The best-laid plans...
When I was presented with the opportunity to work at The Camden Herald I was elated. Then my father decided to run for the Camden Select Board.
I learned he had taken out nomination papers from the town clerk. It was April 19. There had been little action in Camden on the nomination paper front so when several new residents took out papers I was excited to have something new to report. The list of candidates finished with an all-too-familiar name — Leonard Lookner. I tried to hold my composure, but I was reeling.
Was he serious? Probably not, I told myself. He probably won't turn the papers in. After an inter-office discussion we decided it was best that I “play it as it lays” — not only would it be a violation to interfere with his right to run for office, it just seemed like a downright sticky situation.
The date for turning in nomination papers was April 30. We as a staff assessed the situation and figured we'd go from there. It went without saying that I couldn't continue to cover Camden Select Board if my father was elected.
Although I'd only been covering Camden for a few weeks I felt proprietary about it already. I had met with town officials — who were warm, receptive and enthusiastic about the return of the paper — to catch up on local affairs and begin the legwork of cultivating my beat.
I worked to hide my annoyance with Dad's sudden decision to return to local politics. Wasn't the Zoning Board of Appeals enough? We could work around that one. The select board was a different beast entirely. On one hand, I could continue to cover Camden with the exception of the select board. On the other hand, the rest of the staff and I juggled the transcendent nature of the select board as it relates to municipal affairs in town. Again we concluded that the circumstances — strange as they were— would require a case-by-case approach.
By then the deadline had passed and my old man had turned his papers in. I called him at The Waterfront one day in early May. Ellie, the long-time manager, answered the phone.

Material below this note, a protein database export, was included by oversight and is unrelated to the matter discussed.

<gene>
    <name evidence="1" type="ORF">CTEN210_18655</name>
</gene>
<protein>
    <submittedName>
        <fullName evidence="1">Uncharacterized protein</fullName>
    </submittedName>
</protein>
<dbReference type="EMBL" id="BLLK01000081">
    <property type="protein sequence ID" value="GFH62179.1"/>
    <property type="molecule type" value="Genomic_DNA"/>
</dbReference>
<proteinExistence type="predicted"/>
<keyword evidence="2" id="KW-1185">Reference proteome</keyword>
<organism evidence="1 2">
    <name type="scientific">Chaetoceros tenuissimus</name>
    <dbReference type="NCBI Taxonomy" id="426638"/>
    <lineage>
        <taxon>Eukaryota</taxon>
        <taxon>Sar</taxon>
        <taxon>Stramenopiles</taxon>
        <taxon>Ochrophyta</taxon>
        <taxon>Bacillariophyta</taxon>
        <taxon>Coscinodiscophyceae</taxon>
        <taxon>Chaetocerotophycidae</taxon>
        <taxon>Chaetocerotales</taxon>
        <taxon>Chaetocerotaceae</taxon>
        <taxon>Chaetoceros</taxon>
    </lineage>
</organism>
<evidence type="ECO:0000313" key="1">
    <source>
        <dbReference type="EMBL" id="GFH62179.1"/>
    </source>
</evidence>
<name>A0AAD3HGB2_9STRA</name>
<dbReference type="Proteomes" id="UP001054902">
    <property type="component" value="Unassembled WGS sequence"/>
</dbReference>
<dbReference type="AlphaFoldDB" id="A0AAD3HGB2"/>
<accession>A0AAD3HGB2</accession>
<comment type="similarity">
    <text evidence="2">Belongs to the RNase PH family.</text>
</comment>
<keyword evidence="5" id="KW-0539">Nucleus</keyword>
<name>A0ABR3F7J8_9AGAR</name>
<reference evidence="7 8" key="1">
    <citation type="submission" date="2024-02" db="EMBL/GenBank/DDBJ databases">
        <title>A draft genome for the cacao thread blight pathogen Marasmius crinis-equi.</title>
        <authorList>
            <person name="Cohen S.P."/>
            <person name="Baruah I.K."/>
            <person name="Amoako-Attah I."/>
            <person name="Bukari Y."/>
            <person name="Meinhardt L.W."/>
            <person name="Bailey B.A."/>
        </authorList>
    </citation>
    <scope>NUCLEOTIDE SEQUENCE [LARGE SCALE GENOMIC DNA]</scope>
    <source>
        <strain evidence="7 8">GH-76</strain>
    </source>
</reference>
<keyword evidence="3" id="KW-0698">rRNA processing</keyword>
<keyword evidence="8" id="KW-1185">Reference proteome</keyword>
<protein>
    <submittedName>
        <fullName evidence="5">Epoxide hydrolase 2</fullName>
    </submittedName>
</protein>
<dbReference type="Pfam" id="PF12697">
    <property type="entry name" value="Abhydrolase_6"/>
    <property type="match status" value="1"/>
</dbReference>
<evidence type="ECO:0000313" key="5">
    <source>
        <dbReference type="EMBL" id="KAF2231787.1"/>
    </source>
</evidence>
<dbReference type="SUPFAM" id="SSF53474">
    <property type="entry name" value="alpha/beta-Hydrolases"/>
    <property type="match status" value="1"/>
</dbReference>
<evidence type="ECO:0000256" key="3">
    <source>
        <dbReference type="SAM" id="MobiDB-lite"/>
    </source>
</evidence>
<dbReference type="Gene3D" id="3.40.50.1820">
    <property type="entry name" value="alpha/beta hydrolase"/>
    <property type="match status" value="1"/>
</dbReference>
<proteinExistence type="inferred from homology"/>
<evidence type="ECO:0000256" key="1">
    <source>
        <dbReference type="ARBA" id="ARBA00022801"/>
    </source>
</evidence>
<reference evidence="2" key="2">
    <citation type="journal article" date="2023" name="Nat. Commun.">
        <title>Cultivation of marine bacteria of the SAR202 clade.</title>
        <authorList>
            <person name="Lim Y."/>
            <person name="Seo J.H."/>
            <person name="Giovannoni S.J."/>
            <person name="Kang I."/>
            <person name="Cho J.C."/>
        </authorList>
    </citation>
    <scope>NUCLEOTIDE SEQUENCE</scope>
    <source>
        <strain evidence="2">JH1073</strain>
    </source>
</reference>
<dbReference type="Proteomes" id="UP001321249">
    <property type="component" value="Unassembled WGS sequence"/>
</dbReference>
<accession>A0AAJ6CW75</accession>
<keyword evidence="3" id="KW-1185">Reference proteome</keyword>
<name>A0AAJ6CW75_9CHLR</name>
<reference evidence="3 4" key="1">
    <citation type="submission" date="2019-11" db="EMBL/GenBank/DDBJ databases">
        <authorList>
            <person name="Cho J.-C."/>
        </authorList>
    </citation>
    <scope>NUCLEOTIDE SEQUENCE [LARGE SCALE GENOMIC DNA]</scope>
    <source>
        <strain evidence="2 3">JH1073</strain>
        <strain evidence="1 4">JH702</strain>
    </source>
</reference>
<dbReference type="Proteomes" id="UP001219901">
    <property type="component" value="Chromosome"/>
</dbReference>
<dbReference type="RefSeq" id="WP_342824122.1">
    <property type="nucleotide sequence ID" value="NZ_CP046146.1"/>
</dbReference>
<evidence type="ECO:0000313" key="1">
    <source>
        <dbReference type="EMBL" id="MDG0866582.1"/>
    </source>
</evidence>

“Is Leonard there?” I asked.
“Oh he's at the bar campaigning,” she replied in a knowing tone — I could practically see the expression on her face. I knew she could relate to my mix of amusement and thinly-veiled frustration at this new twist of events.
I credit my co-workers with their combined understanding, particularly during the last several weeks of Lenny's campaign when he made a point of visiting our office to hand deliver his letter to the editor and when another reporter was dispatched to The Waterfront to meet with him and write his candidate profile. She got the task of writing six Camden Select Board candidate profiles while I was handed Rockport's mere three.
It was 8:15 p.m. on Tuesday, June 12, when my cell phone began to frantically vibrate on the laminate desktop beside me. The polls had closed just minutes earlier and everyone in the office was in the seventh-inning-stretch of election day, waiting for those results to start rolling off the fax machine.
It was my dad calling. I flipped my phone open.
“Well, John French and I are Camden's newest selectmen,” he said. The tone in his voice was cautious.
“Are you excited?” I said. He explained his mix of excitement and ambivalence, which I knew was really just a way of acting nonchalant about the whole thing. He was excited, who wouldn't be?
“Congratulations, I'm happy for you.” I said as our call ended. It was only as he thanked me for my sentiment that his tone grew decidedly merrier. I realized he had been genuinely worried about how his election might effect me at work. Even though he had said it many times, it finally resonated in that brief moment.
The following night, another reporter attended Camden Town Meeting and I went to Rockport — and I realized it will all work out.
Rockport Town Manager Bob Peabody — who I met for the first time at town meeting — joked with me that with my dad on the Camden Select Board, Rockport wouldn't have to worry about making the front page of the paper for the next three years.
It occurred to me that the Camden Select Board meetings will be interesting with this new dynamic and I'm a little melancholy that I won't be able to cover them. I'm certain this little town will continue to thrive and I look forward to observing and reporting what I can. The issues that could pose a conflict of interest for me will be handled by the ever-flexible team of journalists I am lucky to call my coworkers. I am quite thankful for the understanding and sense of humor that has accompanied this whole process in my workplace.
The sense of community—the thing I appreciate about Camden—is a double-edged sword. It gets a little small sometimes but things always seem to find their place.